Murray Rothbard fully destroys the arguments in favor of Hillarycare (or any socialized health insurance scheme, for that matter) in “The Devilish Principles of Hillarycare,” the 14th installment of the 30 Day Reading List.
He begins with some background, showing that supporters liked the program, but were concerned with issues relating to cost, how it might be financed, etc. Detractors had similar objections, but were not opposed to a centralized, federal bureaucracy administering healthcare on principle. Indeed, even now the Republicans, for all their bellicosity, aren’t opposed to the idea of Obamacare on principle; their slogan from day one has been to “repeal and replace” it, ostensibly with their own centrally planned and managed version.
Anyone who truly espoused the notion of free enterprise or personal freedom would simply repeal not only Obamacare, but all of it, the whole rotten mess. Healthcare totalitarianism does no one any good, save for the politically well-connected who benefit greatly from government largesse. So then, as now, the real dispute is that the “devil is in the details.” But, as Rothbard so brilliantly exposes, the “details are petty demons compared to general principles, where Lucifer really lurks.” He lists eight points central to any socialized health insurance system, and comments on each.
Guaranteed Universal Access: For the healthcare totalitarian, a government mandate is supposed to magically provide everyone with universal access. The actual economics of the industry, the reality that resources – land, labor, capital-goods – are scarce, never makes it into their plans. They simply assume the number of physicians is a constant; that people will continue to enter the profession at the current rates, and all their calculus is based on this fallacy. Rothbard notes that the dollar is what gives people universal access, and that any other scheme is despotic.
Coercive: Every such government program is coercive, or, as Ron Paul says, “everything government does is a mandate.” This is all provided for by coercing money from individuals, and as Rothbard notes, “this extortion is not changed by calling these taxes ‘fees, […] premiums,’ or ‘contributions.”
Egalitarian: Healthcare totalitarians cry foul when they observe what they call the “two-tier” healthcare system, wherein the rich have access to the best care and the poor are left to scrounge for the scraps. First, as Rothbard adds, in a free society there would actually be a multi-tiered system, where various levels of care can be provided depending on the price one is willing to pay. And, because there wouldn’t be a “universal system,” doctors and healthcare professionals would compete for patients, thereby improving service and driving down prices. But also, we see from Yuri Maltsev’s account from the Soviet Medical Bureaucracy that an actual two-tier system exists even in the people’s Utopia.
Collectivist: The natural progress of the market, once adulterated by the state, is towards larger and more consolidated firms who grow on the power and privilege of government. Contrast this with the unhampered market, where firms only grow by attracting willing business from voluntary consumers. But as the market becomes more and more tightly regulated, government collectives such as HMOs, or in modern terms, “state exchanges,” take over and individual preferences, innovation, and solutions are driven out or prohibited.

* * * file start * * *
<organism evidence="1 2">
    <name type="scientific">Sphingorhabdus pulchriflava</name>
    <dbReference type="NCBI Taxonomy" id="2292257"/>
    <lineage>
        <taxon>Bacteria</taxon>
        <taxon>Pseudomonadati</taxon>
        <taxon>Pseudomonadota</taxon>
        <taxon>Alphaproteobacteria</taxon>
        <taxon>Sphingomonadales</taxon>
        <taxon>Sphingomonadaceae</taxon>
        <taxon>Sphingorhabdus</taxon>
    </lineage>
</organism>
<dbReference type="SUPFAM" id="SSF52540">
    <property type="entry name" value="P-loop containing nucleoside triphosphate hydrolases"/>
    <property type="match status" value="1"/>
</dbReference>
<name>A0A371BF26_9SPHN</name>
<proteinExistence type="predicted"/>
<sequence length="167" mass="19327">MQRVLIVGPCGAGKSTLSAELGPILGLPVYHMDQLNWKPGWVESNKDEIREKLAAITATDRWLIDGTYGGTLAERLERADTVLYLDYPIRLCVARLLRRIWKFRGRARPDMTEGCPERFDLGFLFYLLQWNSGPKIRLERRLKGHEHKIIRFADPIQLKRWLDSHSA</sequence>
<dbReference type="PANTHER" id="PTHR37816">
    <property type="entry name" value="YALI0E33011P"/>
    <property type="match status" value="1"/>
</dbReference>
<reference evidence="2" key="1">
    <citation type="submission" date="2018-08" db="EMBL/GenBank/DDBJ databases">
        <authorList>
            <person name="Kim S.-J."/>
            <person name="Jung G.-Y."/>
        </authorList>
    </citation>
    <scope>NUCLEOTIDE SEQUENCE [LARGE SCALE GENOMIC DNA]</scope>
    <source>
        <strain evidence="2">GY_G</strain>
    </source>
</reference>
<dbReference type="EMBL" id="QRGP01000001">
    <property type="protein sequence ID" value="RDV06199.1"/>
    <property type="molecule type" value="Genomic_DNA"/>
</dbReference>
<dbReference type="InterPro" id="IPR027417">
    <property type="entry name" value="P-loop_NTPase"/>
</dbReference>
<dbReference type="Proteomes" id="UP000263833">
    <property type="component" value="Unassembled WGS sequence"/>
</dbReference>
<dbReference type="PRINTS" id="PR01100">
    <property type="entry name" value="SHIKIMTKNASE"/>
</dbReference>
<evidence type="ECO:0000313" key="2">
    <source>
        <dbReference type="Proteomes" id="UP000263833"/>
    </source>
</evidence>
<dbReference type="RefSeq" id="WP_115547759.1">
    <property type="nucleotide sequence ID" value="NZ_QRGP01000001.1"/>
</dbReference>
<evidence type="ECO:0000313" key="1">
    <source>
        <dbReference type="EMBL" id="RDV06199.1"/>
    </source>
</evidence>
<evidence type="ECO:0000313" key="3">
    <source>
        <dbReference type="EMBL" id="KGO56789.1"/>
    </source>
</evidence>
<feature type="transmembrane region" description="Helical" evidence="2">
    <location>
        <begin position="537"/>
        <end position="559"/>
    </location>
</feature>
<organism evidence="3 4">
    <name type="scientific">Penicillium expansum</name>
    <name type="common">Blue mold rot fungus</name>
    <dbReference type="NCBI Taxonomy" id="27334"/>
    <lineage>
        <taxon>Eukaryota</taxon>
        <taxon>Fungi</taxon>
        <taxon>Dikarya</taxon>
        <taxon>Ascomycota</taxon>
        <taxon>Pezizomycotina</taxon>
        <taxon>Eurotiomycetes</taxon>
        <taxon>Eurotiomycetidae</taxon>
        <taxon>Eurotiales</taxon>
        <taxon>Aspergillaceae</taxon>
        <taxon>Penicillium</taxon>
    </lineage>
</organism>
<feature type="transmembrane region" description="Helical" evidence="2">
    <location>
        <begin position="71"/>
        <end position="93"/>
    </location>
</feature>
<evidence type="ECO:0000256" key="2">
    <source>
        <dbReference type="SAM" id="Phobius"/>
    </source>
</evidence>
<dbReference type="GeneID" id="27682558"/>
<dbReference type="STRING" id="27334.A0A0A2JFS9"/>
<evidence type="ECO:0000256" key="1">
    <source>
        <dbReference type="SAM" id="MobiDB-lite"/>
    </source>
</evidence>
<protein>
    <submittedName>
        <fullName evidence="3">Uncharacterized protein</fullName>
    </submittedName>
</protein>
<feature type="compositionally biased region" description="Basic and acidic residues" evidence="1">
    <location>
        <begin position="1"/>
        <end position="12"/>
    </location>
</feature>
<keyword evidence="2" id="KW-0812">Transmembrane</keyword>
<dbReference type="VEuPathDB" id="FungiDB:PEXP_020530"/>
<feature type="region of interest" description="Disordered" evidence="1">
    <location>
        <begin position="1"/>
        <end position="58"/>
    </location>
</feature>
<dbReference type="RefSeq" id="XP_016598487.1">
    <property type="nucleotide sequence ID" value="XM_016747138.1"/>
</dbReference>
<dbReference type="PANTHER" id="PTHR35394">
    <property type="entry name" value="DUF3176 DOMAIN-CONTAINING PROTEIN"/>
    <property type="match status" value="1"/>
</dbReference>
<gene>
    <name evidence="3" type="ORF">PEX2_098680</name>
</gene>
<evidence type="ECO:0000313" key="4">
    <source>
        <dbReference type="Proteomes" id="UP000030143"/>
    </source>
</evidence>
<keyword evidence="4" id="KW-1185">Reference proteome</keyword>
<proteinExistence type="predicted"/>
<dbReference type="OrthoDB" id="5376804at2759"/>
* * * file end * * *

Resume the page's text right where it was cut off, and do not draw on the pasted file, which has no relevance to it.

Price Controls: The intrusion into the market almost always comes from the idea that healthcare costs too much. Because the poor and uninsured can’t afford to pay the high costs, government must intervene. But the idea that costs are too high can be quite misleading. When measured as a percentage of GDP, the numbers might seem formidable. But percentages only tell us that more is being consumed, not that prices are rising. Rothbard explains that an increase in the percentage of GDP in the computer market hardly means that computers are more expensive. In fact, since they first hit the market, the prices of personal computers have fallen dramatically. Since the government and those who work in government don’t understand this, they resort to arbitrary price controls.
Medical Rationing: When the government provides a “free” service, or institutes prices controls as above, it provides incentives for over consumption and disincentives for production. This leads to shortages, and just like above, the government doesn’t understand this either. So they begin rationing services.
The Annoying Consumer: Rothbard explains how on the market the consumers are kings and queens, the firms which they patronize act as servants, slavishly working to please their masters. The same cannot be said of government service providers. They view customers not as someone to be served, but rather as unwelcome intruders who interrupt their peaceful “work.”
The Great Leap Forward: Rothbard concludes by equating the idea of a nationalized system as a “great leap forward” for the U.S. He writes: “The Clinton health plan is not ‘reform’ and it doesn’t meet a ‘crisis.’ Cut through the fake semantics, and what we have is another Great Leap Forward into socialism. He goes on to say that while the U.S. is moving closer to a socialist, or at least fascist, economic system, the former communist countries are establishing a more laissez-faire approach. Clearly something was wrong with centralized government planning in those countries, if, when given the choice, the people began moving away from it formally.